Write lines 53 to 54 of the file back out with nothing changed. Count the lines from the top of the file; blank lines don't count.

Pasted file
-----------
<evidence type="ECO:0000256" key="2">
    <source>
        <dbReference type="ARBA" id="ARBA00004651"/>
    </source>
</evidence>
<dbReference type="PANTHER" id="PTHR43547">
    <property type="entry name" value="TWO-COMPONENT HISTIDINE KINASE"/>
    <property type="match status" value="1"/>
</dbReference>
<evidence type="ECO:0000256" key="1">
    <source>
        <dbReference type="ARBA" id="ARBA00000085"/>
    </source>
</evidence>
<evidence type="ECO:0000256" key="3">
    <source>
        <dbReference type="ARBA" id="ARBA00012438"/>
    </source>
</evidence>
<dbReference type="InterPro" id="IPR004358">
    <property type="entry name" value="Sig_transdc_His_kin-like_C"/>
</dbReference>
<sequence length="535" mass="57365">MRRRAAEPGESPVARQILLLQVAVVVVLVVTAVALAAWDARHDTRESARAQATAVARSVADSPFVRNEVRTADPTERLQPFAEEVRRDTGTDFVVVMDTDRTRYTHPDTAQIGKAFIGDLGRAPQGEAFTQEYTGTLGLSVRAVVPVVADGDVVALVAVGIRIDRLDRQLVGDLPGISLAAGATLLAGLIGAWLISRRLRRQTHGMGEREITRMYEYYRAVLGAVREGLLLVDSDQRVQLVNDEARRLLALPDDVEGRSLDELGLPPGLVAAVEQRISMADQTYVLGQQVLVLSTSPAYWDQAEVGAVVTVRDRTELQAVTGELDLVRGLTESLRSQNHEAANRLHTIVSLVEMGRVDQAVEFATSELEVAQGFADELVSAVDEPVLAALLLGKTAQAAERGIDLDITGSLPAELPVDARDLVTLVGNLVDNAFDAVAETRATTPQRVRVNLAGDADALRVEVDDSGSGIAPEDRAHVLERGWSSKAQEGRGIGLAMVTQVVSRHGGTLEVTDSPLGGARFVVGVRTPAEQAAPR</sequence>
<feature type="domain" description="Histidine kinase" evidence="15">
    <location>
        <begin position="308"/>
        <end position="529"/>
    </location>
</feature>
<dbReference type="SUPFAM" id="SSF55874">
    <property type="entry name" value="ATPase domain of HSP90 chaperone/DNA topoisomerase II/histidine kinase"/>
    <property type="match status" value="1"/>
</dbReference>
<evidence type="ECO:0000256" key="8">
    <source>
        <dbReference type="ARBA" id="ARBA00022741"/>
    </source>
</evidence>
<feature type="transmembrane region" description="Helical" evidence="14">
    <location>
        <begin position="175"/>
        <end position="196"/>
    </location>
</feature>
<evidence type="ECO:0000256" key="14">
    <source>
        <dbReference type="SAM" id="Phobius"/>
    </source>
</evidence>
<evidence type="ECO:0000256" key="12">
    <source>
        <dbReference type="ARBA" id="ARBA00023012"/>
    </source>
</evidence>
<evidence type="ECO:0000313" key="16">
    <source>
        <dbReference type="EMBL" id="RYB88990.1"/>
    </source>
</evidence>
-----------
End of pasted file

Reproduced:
    </source>
</evidence>